There have been a few compromises and defeats along the way but this afternoon, after more than 40 years of local campaigning, most of Leckhampton’s much-loved green fields around Kidnappers’ Lane and Farm Lane will today be designated as a protected Local Green Space when the new Cheltenham Plan is adopted by the borough council.
The green fields are an oasis of green space, ancient hedgerows and accessible pathways, the last remnant within the borough of Cheltenham of the medieval pattern of small fields, meadows and smallholdings that once characterised most of this area. Thousands of local people have joined repeated campaigns to fend off the loss of the entire area almost all of which has been optioned by developers.
As well as protecting much of the green space, today’s Cheltenham Plan, in accordance with the hotly contested Joint Core Strategy agreed with Gloucester and Tewkesbury, also allows space for at least 250 new homes, most of them next to the Shurdington Road in the so-called ‘northern fields’ with some going on old nursery sites further up Kidnappers Lane. Since hundreds of new homes have also just been built at the corner of Farm Lane and Leckhampton Lane (permitted against furious local opposition by the neighbouring borough of Tewkesbury), the Leckhampton community is currently contributing more to local housing need than most other parts of Cheltenham. And thanks to the county council literally moving the goalposts, a new secondary school is also expected to be built on fields that were previously agreed to be remaining entirely green as playing fields. Your local Lib Dem councillors Iain Dobie and myself have fought to ensure that at least the buildings are more environmentally friendly and local hedgerows and natural habitats are protected in the process. And while many planning inspectors’ enquiries have supported campaigners in protecting the valued green fields for their rural character, the most recent inspector arbitrarily reduced the size of the Local Green Space designation which could be protected.
The Local Green Space designation didn’t even exist 40 years ago and the whole area was ‘safeguarded’ for future development. Campaigners like local Liberal councillor Kit Braunholtz and my father Don Horwood couldn’t claim the area enjoyed the chocolate box landscape of the nearby Cotswolds AONB or many particularly rare species that would have earned scientific protection nor was any of the area recognised under archaic ‘village green’ laws. But they rallied thousands of local people under the banner of the Leckhampton Green Land Action Group. Wider opinion about the environment was already changing too: the value of local green spaces to peoples’ mental and physical health, their biodiversity and ‘ecosytem services’ in reducing carbon emissions, filtering out air pollution, absorbing flood water and providing free recreation were all gaining more recognition.
In 2006 a previous Cheltenham Plan introduced by the Lib Dem administration recognised the area’s unique rural character and importance but the threats were still there: Labour’s top-down Regional Spatial Strategy or RSS threatened to overturn local plans and impose urban sprawl on Leckhampton, sacrificing all the green fields. I had just become an MP and wrote a new policy for the Lib Dem opposition which would create a new designation that offered a high level of protection on the basis of a green space’s well-established importance to local people, not just to great crested newts or landscape painters. This policy made it into the Lib Dem manifesto in 2010 and from there straight into the new coalition’s Programme for Government. The coalition quickly abolished Labour’s toxic RSS and, against all the odds, the new Local Green Space designation made it into the new National Planning Policy Framework in 2012. Some councils (like Tewkesbury) largely ignored it but Cheltenham’s Lib Dem administration enthusiastically planned to designate dozens of vital green spaces across Cheltenham’s urban area including the Leckhampton fields. In all 16 will be designated today including vital green spaces in Fairview, St.Mark’s, Hesters Way, Benhall, Charlton Park and Hatherley.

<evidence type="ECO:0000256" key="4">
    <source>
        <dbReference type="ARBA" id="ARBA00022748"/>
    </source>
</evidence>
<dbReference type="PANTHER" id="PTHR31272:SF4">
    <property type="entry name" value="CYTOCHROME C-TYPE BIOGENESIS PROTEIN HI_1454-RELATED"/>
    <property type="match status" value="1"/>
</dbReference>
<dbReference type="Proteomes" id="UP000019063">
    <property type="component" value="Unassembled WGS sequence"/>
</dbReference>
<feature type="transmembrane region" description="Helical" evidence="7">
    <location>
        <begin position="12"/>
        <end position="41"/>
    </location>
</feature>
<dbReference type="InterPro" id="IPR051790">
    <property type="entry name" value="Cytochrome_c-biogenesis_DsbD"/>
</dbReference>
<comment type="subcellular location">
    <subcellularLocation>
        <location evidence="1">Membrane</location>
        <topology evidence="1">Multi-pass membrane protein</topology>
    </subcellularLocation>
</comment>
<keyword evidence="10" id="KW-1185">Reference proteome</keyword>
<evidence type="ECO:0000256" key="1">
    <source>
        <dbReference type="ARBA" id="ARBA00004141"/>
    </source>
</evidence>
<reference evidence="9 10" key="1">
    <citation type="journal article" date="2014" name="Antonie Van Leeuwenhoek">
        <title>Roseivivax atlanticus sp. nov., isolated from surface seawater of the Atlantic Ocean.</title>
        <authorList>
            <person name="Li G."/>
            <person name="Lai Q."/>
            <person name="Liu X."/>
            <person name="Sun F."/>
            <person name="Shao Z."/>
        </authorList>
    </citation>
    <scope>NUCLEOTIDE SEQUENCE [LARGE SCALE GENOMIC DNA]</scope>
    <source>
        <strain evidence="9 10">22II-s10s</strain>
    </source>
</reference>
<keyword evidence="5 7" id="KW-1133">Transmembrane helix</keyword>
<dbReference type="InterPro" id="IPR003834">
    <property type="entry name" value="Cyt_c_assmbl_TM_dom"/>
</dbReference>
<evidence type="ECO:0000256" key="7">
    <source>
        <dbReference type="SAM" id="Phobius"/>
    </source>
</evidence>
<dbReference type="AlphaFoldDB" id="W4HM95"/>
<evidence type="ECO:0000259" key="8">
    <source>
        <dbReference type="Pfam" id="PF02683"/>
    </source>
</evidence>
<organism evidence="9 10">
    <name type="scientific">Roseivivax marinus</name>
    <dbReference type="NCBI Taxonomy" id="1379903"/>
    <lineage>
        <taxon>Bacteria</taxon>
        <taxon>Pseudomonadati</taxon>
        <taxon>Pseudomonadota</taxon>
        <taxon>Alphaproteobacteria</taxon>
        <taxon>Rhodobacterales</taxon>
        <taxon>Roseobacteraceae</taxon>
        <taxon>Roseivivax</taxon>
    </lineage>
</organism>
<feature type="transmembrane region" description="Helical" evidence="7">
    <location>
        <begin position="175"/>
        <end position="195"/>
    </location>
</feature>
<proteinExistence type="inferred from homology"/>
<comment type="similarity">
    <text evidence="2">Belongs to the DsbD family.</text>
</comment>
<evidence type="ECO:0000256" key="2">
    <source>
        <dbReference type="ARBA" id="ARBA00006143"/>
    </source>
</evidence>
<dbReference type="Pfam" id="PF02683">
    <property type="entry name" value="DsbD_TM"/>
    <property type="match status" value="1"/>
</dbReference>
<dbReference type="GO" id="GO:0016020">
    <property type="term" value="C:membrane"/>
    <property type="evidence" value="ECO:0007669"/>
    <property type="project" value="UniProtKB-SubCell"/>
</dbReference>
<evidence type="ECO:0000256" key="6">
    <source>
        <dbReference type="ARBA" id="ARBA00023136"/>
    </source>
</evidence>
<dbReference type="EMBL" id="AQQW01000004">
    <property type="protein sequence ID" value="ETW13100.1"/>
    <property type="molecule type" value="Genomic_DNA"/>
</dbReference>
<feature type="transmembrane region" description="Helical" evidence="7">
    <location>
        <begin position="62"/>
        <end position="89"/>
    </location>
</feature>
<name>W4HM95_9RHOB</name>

While this process ground slowly forward, Leckhampton’s active Parish Council picked up where the early campaigners left off and fought tooth and nail alongside local borough councillors to protect the fields from overdevelopment based on growth-based housing projections often way in excess of local housing need.
The outcome isn’t the complete protection of the whole area my father and others originally campaigned for but councils rightly have to strike a balance between the genuine pressures for new homes and schools and the need to protect the most important green spaces for local people and particularly the children who will live in those homes and go to those schools. I’m proud that Cheltenham Borough Council has managed to square that awkward circle and will today deliver the strong protection for most of the Leckhampton fields for which we have campaigned for decades – and proud to have played my own part over decades.
We now have to make sure this protection is defended against reviews of the Joint Core Strategy, planning “reforms” by the new Conservative government and the constant, well-funded pressure of developers. We can develop our own Neighbourhood Plan and plan to encourage use of the green fields and educate everyone about their importance to our own health and wellbeing, our community and the local and global environment.
Parish and borough councillor Martin Horwood, 20 July 2020